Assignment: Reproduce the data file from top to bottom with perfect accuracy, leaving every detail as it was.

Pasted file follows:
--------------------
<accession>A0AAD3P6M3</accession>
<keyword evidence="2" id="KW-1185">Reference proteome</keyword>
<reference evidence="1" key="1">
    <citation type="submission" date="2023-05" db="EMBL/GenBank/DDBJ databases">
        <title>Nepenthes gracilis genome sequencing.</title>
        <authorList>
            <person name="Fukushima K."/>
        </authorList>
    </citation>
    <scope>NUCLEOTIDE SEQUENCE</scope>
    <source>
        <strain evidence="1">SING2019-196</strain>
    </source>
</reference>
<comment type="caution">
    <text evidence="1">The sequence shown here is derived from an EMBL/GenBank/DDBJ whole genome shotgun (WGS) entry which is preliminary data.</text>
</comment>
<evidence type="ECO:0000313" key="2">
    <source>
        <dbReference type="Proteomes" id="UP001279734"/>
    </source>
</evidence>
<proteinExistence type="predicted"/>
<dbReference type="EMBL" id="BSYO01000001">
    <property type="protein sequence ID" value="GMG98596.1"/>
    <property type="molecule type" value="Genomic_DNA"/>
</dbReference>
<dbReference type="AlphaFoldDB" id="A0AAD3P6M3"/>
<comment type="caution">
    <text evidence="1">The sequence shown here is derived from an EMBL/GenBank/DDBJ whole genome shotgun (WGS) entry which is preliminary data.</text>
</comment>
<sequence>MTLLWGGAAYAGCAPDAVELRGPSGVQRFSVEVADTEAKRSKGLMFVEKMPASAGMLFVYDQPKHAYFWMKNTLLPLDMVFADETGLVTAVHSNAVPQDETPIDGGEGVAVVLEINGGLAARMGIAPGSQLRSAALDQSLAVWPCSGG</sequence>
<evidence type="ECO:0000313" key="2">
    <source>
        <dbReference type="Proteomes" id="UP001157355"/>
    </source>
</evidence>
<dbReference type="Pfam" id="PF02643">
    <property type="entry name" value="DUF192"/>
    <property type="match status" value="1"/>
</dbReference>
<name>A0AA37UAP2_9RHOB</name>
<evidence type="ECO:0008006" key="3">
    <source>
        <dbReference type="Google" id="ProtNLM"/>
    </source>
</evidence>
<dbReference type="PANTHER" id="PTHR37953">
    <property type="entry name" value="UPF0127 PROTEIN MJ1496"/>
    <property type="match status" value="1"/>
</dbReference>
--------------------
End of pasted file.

<accession>A0AAD3P6M3</accession>
<keyword evidence="2" id="KW-1185">Reference proteome</keyword>
<reference evidence="1" key="1">
    <citation type="submission" date="2023-05" db="EMBL/GenBank/DDBJ databases">
        <title>Nepenthes gracilis genome sequencing.</title>
        <authorList>
            <person name="Fukushima K."/>
        </authorList>
    </citation>
    <scope>NUCLEOTIDE SEQUENCE</scope>
    <source>
        <strain evidence="1">SING2019-196</strain>
    </source>
</reference>
<comment type="caution">
    <text evidence="1">The sequence shown here is derived from an EMBL/GenBank/DDBJ whole genome shotgun (WGS) entry which is preliminary data.</text>
</comment>
<evidence type="ECO:0000313" key="2">
    <source>
        <dbReference type="Proteomes" id="UP001279734"/>
    </source>
</evidence>
<proteinExistence type="predicted"/>
<dbReference type="EMBL" id="BSYO01000001">
    <property type="protein sequence ID" value="GMG98596.1"/>
    <property type="molecule type" value="Genomic_DNA"/>
</dbReference>
<dbReference type="AlphaFoldDB" id="A0AAD3P6M3"/>
<comment type="caution">
    <text evidence="1">The sequence shown here is derived from an EMBL/GenBank/DDBJ whole genome shotgun (WGS) entry which is preliminary data.</text>
</comment>
<sequence>MTLLWGGAAYAGCAPDAVELRGPSGVQRFSVEVADTEAKRSKGLMFVEKMPASAGMLFVYDQPKHAYFWMKNTLLPLDMVFADETGLVTAVHSNAVPQDETPIDGGEGVAVVLEINGGLAARMGIAPGSQLRSAALDQSLAVWPCSGG</sequence>
<evidence type="ECO:0000313" key="2">
    <source>
        <dbReference type="Proteomes" id="UP001157355"/>
    </source>
</evidence>
<dbReference type="Pfam" id="PF02643">
    <property type="entry name" value="DUF192"/>
    <property type="match status" value="1"/>
</dbReference>
<name>A0AA37UAP2_9RHOB</name>
<evidence type="ECO:0008006" key="3">
    <source>
        <dbReference type="Google" id="ProtNLM"/>
    </source>
</evidence>
<dbReference type="PANTHER" id="PTHR37953">
    <property type="entry name" value="UPF0127 PROTEIN MJ1496"/>
    <property type="match status" value="1"/>
</dbReference>